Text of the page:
In practice, states will have the opportunity and flexibility to craft plans that work best for its own unique energy mix, and can rely on low-cost energy efficiency and renewable energy to lead the way towards compliance. But don't take our word for it - a recent study from the nation's largest grid operator, PJM, has shown that increased investments in energy efficiency and renewable energy can allow for an even smoother transition to Clean Power Plan compliance.
Energy efficiency and renewable energy are significant drivers of job creation and economic growth. NRDC has found that investing in energy efficiency would add a total of 274,000 jobs to the U.S. economy in 2020, as a result of growth in manufacturing and construction for energy efficient installations and retrofits for our homes and businesses. In a quarterly historical survey of clean energy jobs, Environmental Entrepreneurs (E2) concludes that in 2014, nearly 28,000 jobs were added in the wind and solar sectors alone. The Clean Power Plan can drive accelerated deployment of renewable energy and energy efficiency, which would spur continued job growth. AAF's calculations are based on a limited sensitivity analysis and exclude this potential growth in clean energy jobs.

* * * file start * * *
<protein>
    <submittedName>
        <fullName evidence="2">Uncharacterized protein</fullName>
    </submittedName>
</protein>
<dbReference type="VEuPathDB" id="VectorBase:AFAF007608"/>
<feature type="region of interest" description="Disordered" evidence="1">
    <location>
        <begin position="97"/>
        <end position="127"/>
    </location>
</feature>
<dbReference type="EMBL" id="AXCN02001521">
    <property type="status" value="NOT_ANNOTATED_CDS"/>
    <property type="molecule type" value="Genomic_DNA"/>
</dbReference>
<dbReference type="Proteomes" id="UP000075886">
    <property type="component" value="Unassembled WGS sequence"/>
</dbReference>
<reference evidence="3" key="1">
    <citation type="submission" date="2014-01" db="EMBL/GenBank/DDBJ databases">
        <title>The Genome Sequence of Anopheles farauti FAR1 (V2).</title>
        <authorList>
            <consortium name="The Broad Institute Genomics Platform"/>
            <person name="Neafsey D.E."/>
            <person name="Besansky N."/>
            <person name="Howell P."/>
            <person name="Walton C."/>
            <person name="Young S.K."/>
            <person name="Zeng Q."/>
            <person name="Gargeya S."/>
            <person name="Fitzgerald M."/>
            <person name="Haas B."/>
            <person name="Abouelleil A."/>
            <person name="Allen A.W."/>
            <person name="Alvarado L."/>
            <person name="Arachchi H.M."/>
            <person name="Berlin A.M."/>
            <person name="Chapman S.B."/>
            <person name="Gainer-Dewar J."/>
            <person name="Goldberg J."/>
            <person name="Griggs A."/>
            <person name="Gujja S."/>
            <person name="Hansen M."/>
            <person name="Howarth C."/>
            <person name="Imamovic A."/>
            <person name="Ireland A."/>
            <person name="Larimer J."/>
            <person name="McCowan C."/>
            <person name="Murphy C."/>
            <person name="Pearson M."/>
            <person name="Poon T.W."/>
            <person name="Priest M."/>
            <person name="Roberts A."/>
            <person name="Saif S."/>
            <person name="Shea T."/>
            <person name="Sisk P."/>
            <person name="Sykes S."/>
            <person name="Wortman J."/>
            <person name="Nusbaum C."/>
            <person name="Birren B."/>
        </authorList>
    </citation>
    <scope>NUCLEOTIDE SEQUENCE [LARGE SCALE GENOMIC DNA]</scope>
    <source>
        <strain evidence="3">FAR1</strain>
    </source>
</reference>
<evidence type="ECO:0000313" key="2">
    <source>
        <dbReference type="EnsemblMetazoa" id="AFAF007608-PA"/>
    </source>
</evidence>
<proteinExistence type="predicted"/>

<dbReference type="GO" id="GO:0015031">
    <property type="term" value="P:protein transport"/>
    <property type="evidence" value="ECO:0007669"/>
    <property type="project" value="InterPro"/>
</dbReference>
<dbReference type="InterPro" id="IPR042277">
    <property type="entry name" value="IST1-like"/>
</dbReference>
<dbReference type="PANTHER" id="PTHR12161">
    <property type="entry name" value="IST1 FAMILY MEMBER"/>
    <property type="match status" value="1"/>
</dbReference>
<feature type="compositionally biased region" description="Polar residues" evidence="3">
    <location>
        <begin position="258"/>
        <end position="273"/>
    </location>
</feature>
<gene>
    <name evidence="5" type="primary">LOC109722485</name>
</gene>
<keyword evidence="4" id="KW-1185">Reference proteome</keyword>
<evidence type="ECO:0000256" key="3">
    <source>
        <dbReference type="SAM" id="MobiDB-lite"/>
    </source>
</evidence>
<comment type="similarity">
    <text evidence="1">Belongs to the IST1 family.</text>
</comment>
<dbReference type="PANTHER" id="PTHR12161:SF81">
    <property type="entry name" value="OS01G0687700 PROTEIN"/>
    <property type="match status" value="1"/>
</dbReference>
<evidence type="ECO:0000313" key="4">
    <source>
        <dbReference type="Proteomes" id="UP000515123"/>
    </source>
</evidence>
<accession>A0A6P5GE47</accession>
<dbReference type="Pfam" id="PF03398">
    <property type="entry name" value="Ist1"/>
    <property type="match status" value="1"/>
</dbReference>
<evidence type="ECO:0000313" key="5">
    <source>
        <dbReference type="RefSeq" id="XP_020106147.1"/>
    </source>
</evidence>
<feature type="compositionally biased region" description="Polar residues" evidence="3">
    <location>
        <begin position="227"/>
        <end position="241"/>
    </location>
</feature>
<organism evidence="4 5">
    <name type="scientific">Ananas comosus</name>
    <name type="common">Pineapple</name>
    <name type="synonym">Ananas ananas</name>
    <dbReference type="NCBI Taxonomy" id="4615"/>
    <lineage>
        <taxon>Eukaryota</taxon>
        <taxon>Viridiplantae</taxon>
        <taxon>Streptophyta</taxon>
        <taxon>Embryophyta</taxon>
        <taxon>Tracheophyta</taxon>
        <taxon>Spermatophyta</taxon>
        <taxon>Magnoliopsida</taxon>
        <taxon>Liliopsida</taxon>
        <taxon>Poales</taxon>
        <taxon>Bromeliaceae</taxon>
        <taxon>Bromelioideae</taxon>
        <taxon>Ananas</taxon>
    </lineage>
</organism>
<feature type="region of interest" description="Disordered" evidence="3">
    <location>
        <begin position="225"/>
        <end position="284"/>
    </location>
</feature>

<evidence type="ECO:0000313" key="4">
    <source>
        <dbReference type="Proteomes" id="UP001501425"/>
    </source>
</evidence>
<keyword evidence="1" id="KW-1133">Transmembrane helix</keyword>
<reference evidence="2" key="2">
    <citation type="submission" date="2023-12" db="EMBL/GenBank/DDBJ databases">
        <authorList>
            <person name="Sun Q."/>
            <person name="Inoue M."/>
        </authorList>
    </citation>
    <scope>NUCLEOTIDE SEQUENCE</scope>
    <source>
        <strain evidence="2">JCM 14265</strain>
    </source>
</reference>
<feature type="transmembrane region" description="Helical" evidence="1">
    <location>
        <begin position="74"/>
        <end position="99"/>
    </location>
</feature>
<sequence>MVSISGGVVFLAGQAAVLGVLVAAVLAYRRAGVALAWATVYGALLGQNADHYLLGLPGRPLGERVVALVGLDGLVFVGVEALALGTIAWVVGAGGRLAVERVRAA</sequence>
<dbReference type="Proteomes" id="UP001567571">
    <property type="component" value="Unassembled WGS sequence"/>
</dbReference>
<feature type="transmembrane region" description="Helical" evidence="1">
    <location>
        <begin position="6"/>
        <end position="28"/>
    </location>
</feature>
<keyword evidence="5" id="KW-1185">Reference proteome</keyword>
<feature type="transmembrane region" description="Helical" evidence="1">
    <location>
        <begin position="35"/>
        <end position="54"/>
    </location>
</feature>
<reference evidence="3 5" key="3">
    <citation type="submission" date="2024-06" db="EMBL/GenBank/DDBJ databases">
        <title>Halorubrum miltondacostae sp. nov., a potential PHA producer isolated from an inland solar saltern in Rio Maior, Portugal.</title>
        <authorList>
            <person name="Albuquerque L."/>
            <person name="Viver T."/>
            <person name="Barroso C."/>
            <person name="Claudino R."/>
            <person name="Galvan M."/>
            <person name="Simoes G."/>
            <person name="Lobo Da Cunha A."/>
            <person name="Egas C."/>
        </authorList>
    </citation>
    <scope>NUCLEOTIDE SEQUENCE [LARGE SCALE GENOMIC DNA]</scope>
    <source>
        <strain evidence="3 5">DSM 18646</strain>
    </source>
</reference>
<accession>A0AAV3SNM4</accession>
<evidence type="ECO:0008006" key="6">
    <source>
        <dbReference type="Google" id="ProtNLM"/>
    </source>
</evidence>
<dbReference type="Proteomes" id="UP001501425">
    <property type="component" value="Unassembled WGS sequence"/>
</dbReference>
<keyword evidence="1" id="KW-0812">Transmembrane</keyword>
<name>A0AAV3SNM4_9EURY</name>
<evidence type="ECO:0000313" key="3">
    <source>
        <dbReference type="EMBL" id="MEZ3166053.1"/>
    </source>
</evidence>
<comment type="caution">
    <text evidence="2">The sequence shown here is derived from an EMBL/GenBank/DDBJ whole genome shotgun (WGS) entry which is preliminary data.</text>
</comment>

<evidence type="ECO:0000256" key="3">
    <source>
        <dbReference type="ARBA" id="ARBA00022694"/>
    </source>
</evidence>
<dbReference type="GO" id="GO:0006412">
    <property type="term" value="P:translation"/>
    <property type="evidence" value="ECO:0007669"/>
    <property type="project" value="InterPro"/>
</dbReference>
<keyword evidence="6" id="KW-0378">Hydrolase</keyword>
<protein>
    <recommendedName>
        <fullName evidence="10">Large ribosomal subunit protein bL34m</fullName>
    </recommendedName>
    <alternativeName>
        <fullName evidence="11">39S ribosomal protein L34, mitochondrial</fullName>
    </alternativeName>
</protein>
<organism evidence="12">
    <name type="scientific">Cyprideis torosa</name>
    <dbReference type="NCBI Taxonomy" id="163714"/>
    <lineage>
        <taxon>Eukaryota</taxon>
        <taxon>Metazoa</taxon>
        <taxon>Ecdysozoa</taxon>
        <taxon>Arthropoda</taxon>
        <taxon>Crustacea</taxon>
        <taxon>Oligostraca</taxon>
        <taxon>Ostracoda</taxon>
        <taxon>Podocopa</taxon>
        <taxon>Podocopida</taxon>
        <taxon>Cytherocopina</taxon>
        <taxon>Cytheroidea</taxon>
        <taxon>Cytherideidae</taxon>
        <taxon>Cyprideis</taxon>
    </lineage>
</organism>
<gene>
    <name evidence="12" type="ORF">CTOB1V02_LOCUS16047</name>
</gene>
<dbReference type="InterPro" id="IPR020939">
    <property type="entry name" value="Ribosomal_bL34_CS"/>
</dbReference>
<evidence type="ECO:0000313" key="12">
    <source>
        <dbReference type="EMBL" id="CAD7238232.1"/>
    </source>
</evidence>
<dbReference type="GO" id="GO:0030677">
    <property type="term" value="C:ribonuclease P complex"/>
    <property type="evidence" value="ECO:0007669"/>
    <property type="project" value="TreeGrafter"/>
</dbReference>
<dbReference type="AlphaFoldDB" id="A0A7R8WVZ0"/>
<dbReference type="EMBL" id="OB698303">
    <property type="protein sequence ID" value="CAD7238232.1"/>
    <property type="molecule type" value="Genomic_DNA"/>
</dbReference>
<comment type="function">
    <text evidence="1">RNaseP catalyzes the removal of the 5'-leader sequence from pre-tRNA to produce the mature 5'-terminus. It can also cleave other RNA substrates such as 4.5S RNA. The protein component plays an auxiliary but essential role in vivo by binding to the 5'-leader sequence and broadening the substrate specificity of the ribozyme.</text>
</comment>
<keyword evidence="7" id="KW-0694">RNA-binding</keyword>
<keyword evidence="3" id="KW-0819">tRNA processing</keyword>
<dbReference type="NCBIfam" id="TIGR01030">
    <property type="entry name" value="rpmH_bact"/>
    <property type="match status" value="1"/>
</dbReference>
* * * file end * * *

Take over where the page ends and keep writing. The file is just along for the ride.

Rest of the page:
But that's not even the most serious problem with AAF's analysis. Let's look at EPA's jobs estimates table for the "Blocks 1-2 only" scenario and AAF's version of the same table.3) Even regarding the "Blocks 1-2 only" scenario, AAF one-sidedly looked at job losses and ignored job gains from the same EPA analysis;
When comparing the two tables, you'll notice that AAF selectively focuses on projected job losses in the fossil fuel sector, and neglects to mention projected job gains in the same sector! It's not like the job gains were hard to find -- they are given in the adjacent row in EPA's table.
In fact, the job growth projected by EPA in the "Blocks 1-2 only" scenario exceeds job losses, leading to an overall gain of 51,800 direct job-years between 2017 and 2030. (Job-years are a standard metric used to compare changes in jobs across multiple years. For example, a construction project that creates 20,000 new jobs in a single year, and a power plant job that creates 1,000 new jobs that last for the 20-year lifetime of the power plant, both result in the creation of 20,000 job-years.) Note also that AAF incorrectly labeled its table with "jobs," when the EPA table describes "job-years."
Here is AAF's table: